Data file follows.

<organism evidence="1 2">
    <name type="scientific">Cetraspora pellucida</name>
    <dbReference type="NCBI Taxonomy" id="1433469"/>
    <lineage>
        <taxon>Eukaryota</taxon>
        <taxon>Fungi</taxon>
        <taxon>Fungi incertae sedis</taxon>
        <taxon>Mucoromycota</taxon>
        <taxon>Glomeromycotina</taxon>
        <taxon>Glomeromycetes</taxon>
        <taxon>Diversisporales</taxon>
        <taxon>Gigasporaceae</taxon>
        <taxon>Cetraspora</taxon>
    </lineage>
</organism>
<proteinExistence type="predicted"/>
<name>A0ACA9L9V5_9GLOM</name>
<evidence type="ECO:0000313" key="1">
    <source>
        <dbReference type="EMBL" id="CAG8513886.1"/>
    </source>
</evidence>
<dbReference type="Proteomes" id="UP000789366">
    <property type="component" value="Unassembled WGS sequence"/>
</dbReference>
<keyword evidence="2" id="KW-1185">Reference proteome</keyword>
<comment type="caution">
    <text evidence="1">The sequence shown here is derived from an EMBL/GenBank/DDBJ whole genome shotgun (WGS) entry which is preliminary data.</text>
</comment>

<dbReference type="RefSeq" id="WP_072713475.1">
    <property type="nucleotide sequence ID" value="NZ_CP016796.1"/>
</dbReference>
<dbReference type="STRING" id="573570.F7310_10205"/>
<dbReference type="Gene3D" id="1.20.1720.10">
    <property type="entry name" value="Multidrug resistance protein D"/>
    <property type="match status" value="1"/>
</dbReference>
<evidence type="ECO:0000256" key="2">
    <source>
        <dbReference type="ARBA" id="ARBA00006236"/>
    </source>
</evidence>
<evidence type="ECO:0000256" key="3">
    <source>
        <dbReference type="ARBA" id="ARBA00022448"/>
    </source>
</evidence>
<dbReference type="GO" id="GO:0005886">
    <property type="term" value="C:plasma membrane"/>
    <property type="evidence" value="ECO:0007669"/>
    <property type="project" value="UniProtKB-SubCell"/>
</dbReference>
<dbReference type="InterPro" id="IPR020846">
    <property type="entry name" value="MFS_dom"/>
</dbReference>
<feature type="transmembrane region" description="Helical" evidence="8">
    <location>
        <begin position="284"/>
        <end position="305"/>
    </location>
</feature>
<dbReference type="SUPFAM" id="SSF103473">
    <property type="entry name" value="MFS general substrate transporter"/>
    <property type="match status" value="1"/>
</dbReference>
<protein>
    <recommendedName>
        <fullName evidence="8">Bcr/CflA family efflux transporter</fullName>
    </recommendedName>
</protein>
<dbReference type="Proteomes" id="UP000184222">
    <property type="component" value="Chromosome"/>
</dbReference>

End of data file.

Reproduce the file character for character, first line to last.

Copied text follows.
<organism evidence="1 2">
    <name type="scientific">Cetraspora pellucida</name>
    <dbReference type="NCBI Taxonomy" id="1433469"/>
    <lineage>
        <taxon>Eukaryota</taxon>
        <taxon>Fungi</taxon>
        <taxon>Fungi incertae sedis</taxon>
        <taxon>Mucoromycota</taxon>
        <taxon>Glomeromycotina</taxon>
        <taxon>Glomeromycetes</taxon>
        <taxon>Diversisporales</taxon>
        <taxon>Gigasporaceae</taxon>
        <taxon>Cetraspora</taxon>
    </lineage>
</organism>
<proteinExistence type="predicted"/>
<name>A0ACA9L9V5_9GLOM</name>
<evidence type="ECO:0000313" key="1">
    <source>
        <dbReference type="EMBL" id="CAG8513886.1"/>
    </source>
</evidence>
<dbReference type="Proteomes" id="UP000789366">
    <property type="component" value="Unassembled WGS sequence"/>
</dbReference>
<keyword evidence="2" id="KW-1185">Reference proteome</keyword>
<comment type="caution">
    <text evidence="1">The sequence shown here is derived from an EMBL/GenBank/DDBJ whole genome shotgun (WGS) entry which is preliminary data.</text>
</comment>

<dbReference type="RefSeq" id="WP_072713475.1">
    <property type="nucleotide sequence ID" value="NZ_CP016796.1"/>
</dbReference>
<dbReference type="STRING" id="573570.F7310_10205"/>
<dbReference type="Gene3D" id="1.20.1720.10">
    <property type="entry name" value="Multidrug resistance protein D"/>
    <property type="match status" value="1"/>
</dbReference>
<evidence type="ECO:0000256" key="2">
    <source>
        <dbReference type="ARBA" id="ARBA00006236"/>
    </source>
</evidence>
<evidence type="ECO:0000256" key="3">
    <source>
        <dbReference type="ARBA" id="ARBA00022448"/>
    </source>
</evidence>
<dbReference type="GO" id="GO:0005886">
    <property type="term" value="C:plasma membrane"/>
    <property type="evidence" value="ECO:0007669"/>
    <property type="project" value="UniProtKB-SubCell"/>
</dbReference>
<dbReference type="InterPro" id="IPR020846">
    <property type="entry name" value="MFS_dom"/>
</dbReference>
<feature type="transmembrane region" description="Helical" evidence="8">
    <location>
        <begin position="284"/>
        <end position="305"/>
    </location>
</feature>
<dbReference type="SUPFAM" id="SSF103473">
    <property type="entry name" value="MFS general substrate transporter"/>
    <property type="match status" value="1"/>
</dbReference>
<protein>
    <recommendedName>
        <fullName evidence="8">Bcr/CflA family efflux transporter</fullName>
    </recommendedName>
</protein>
<dbReference type="Proteomes" id="UP000184222">
    <property type="component" value="Chromosome"/>
</dbReference>